In late 2006, the Supreme Court of the United States revised the Federal Rules of Civil Procedure to specifically include electronically stored information, including text and voice records in discovery.
Once a party anticipates litigation, it must ensure the preservation of relevant electronically stored information. Additionally, the records should be maintained in their original format. Accidental deletion, misplacement, or any inability to locate data could even result in sanctions. (reference link – Rule 37(b)) Until now, being able to find and produce voicemail records has been extremely difficult.
In the U.S., organizations operating in the Financial & Insurance markets, regulated electronic record retention compliance is driven by the Sarbanes-Oxley Act and regulations stipulated by the Securities and Exchange Commission (SEC), the National Association of Securities Dealers (NASD) and New York Stock Exchange (NYSE).
The Sarbanes-Oxley Act of 2002 requires companies to implement policies and systems to monitor and prevent fraudulent activities. All publicly-traded companies under the jurisdiction of the U.S. Securities and Exchange Commission (SEC) must comply with the Sarbanes-Oxley Act. In addition, private firms that may one day be merged with, or acquired by, a public company will fall under these regulations as well. It is recommended that all such entities implement a data retention strategy and all financial controls must be verified and documented by independent auditors. Penalties for non-compliance include fines of up to $5 million and up to 20-year prison term.
The requirements for Sarbanes-Oxley specify keeping electronic data for no less than three but up to seven years. To use a backup device to try to store this amount of data would be costly and difficult to manage, in addition to being nearly impossible from which to retrieve data. With a voicemail archiving solution, organizations can typically specify the amount of time data must be stored as well as take advantage of custom search and tagging tools for easy message retrieval.
Firms in the financial services industries must adhere to strict sets of rules imposed by governing bodies such as the Securities and Exchange Commission (SEC), the National Association of Securities Dealers (NASD) and New York Stock Exchange (NYSE). Among these rule sets is SEC Rule 17a which imposes a series of rules governing securities brokers and dealers. SEC Rule 17a-3 through 17a-4 outlines the effective handling of electronic records and how long such records must be kept. In conjunction with this SEC rule set is NASD Rule 3110, a requirement to keep records in compliance with SEC Rule 17a. In addition, there is NASD 2860, a requirement to maintain and keep a separate central log for all options-related complaints. Also of importance is NASD Rule 3010 which requires that brokers and dealers follow specific rules when sampling and reviewing messages to make sure they are in compliance.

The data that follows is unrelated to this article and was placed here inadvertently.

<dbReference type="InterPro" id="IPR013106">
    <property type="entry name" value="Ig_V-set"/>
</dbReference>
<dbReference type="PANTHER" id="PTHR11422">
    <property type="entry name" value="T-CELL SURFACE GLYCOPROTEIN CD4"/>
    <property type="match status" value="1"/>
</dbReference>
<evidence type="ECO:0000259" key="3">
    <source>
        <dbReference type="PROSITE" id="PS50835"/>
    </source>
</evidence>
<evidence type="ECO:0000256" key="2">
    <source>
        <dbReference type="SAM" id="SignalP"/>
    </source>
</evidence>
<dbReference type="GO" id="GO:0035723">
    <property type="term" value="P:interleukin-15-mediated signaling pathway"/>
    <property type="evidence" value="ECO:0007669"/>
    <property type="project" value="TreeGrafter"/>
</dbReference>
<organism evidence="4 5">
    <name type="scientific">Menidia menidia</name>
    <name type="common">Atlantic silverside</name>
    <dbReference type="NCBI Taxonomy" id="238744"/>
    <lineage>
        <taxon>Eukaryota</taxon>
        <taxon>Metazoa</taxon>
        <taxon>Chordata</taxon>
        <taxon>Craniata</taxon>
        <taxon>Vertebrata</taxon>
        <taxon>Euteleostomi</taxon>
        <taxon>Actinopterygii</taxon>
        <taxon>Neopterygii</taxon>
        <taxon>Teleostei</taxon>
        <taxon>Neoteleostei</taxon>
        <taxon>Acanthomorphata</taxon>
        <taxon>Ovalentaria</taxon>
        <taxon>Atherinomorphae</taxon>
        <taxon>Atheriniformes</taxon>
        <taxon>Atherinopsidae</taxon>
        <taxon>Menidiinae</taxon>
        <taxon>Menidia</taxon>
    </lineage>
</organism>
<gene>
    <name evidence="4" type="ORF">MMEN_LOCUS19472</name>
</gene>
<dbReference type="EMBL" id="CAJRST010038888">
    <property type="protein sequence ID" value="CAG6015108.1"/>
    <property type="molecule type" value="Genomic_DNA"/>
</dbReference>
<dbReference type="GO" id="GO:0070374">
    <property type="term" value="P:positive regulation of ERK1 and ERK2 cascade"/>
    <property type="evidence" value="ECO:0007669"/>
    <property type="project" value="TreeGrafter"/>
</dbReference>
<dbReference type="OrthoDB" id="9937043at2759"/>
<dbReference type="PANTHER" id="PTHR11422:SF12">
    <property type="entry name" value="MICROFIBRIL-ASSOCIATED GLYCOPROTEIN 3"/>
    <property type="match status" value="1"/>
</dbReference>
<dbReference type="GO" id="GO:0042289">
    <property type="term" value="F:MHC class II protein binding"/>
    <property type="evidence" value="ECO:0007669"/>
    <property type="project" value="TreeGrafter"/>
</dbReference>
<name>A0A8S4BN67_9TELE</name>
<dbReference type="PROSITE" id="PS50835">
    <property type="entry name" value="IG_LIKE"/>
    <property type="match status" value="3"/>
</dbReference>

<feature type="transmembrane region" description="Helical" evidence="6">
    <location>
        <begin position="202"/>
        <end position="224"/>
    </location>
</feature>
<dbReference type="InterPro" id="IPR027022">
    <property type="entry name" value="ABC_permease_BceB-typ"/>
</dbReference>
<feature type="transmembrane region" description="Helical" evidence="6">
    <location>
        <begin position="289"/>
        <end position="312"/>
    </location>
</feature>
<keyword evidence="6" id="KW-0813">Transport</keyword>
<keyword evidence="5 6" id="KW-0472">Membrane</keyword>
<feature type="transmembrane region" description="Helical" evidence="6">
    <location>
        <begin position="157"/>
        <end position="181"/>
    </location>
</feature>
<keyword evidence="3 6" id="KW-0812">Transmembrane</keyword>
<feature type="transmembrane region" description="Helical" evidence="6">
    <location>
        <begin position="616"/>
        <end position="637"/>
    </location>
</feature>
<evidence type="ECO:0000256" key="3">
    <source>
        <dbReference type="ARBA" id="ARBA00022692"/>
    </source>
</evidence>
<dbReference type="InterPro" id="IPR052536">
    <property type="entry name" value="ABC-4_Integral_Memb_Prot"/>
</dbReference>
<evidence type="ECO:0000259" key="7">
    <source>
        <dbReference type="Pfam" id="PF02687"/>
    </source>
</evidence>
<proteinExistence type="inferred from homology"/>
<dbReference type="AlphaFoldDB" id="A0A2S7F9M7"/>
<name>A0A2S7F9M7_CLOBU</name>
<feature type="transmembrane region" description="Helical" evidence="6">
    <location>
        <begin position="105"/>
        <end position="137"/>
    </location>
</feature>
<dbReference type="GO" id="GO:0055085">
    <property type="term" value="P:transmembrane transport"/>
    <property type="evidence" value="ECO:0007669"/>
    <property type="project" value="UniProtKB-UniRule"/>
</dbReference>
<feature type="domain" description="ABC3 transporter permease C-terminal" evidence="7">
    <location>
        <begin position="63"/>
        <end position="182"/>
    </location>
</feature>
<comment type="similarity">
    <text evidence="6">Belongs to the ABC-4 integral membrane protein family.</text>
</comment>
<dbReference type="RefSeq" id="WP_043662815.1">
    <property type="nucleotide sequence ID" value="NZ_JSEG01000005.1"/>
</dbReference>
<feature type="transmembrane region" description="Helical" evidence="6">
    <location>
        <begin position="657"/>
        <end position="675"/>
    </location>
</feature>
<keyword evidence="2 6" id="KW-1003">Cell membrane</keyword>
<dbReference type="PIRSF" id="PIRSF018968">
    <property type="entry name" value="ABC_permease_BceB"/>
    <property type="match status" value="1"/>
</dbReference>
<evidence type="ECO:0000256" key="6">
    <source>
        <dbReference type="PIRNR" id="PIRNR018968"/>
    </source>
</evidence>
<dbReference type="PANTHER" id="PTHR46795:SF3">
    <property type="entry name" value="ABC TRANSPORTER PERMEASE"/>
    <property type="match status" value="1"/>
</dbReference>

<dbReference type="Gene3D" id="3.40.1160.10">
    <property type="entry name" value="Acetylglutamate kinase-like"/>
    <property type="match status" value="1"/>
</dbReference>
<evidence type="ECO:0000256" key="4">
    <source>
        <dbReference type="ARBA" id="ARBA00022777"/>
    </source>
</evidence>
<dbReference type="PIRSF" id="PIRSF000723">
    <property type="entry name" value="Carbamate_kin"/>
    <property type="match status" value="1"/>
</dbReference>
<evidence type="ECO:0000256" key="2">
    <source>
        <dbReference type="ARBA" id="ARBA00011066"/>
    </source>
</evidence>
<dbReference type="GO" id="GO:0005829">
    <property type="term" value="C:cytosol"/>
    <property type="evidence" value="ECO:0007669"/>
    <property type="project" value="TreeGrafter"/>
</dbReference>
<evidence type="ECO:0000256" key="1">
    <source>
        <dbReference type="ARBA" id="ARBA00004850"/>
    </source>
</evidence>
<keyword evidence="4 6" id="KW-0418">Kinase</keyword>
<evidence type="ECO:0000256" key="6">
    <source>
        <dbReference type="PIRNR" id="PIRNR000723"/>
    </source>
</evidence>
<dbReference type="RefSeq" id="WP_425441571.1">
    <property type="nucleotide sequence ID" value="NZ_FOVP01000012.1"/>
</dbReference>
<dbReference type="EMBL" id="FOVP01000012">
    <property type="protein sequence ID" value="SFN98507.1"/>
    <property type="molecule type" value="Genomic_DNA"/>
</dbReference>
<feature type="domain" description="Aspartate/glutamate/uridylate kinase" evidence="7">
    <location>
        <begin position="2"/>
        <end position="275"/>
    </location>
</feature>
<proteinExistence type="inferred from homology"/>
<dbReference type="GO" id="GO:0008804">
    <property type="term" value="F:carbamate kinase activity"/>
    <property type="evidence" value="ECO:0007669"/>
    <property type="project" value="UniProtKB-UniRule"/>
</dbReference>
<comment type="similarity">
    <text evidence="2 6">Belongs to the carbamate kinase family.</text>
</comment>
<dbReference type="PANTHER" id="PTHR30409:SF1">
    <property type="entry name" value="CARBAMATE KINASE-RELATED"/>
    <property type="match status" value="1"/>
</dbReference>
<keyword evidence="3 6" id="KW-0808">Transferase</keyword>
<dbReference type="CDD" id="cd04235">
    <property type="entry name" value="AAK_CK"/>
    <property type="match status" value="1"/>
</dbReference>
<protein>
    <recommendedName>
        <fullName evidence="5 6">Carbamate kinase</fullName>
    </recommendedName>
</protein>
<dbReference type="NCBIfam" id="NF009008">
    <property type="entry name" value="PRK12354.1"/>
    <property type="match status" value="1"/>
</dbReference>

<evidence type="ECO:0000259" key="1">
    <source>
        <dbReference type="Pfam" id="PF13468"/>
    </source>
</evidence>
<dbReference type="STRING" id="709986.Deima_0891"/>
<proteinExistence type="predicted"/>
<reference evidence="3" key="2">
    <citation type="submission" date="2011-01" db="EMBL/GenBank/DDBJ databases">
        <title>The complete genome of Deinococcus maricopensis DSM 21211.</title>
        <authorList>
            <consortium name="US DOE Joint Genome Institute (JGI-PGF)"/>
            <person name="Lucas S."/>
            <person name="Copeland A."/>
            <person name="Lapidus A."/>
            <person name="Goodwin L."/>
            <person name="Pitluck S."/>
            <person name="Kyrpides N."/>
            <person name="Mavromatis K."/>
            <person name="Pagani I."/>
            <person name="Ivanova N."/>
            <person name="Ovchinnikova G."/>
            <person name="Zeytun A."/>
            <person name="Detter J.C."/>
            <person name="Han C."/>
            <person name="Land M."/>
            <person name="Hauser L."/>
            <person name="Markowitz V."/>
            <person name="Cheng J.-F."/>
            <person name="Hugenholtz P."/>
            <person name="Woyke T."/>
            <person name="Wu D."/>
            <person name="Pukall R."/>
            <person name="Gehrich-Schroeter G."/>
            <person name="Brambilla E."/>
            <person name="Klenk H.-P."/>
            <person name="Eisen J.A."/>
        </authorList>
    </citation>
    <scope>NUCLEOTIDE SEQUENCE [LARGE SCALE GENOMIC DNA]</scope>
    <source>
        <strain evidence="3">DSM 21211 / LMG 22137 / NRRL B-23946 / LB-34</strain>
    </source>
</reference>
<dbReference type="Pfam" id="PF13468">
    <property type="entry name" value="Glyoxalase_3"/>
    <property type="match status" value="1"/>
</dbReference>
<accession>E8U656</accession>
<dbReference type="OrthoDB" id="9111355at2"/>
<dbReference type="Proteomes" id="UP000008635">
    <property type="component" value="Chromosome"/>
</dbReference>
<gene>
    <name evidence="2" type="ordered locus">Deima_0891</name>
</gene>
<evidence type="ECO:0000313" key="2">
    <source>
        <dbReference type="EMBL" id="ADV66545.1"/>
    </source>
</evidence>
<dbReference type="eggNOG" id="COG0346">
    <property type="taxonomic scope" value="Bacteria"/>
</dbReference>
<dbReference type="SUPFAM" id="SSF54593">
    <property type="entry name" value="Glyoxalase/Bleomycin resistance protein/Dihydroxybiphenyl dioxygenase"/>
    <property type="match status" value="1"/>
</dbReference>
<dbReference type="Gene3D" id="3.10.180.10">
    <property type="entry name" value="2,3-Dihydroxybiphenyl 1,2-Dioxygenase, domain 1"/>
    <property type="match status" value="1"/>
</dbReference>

Again, a voicemail archiving solution is an invaluable tool for compliance with the many rules and regulations governing electronic communications in the financial services sector. Message Vault helps achieve compliance by maintaining integrity over the storage, access, and content-based policies governing voicemails. With its role based administration, Message Vault enables you to assign special privileges to Auditors that enable them to search and enforce content-based policy to comply with regulations.
Compliance: Voicemail records are archived in real time based on user profiles. Regardless of the end user’s activity, Message Vault archives and curates data for the designated time period.
Eliminates record-spoilage: Message Vault is a self-contained system and preserves messages in their original format. Thus records are not subject to charges of “contamination” which can be claimed when records move between systems.
Responsive service: Message Vault quickly locates specific messages and provides the messages for download, restoration or reporting. Because it can find records so quickly, valuable manpower is saved and expense radically reduced.
Reduced storage and hardware costs associated with archiving: Public budgets are being cut for both hardware and IT staffing. Because Message Vault archives voice records so efficiently, it requires less hardware and management.
Accountability: The ability to find messages and quickly respond to requests (or accusations) empowers an organization with information. Be able to quickly ascertain what calls arrived, to whom, from whom, what was said, and the status of the message.
Security: Message Vault’s multi-level administration roles and full activity tracking ensures that there is complete audit trail reporting.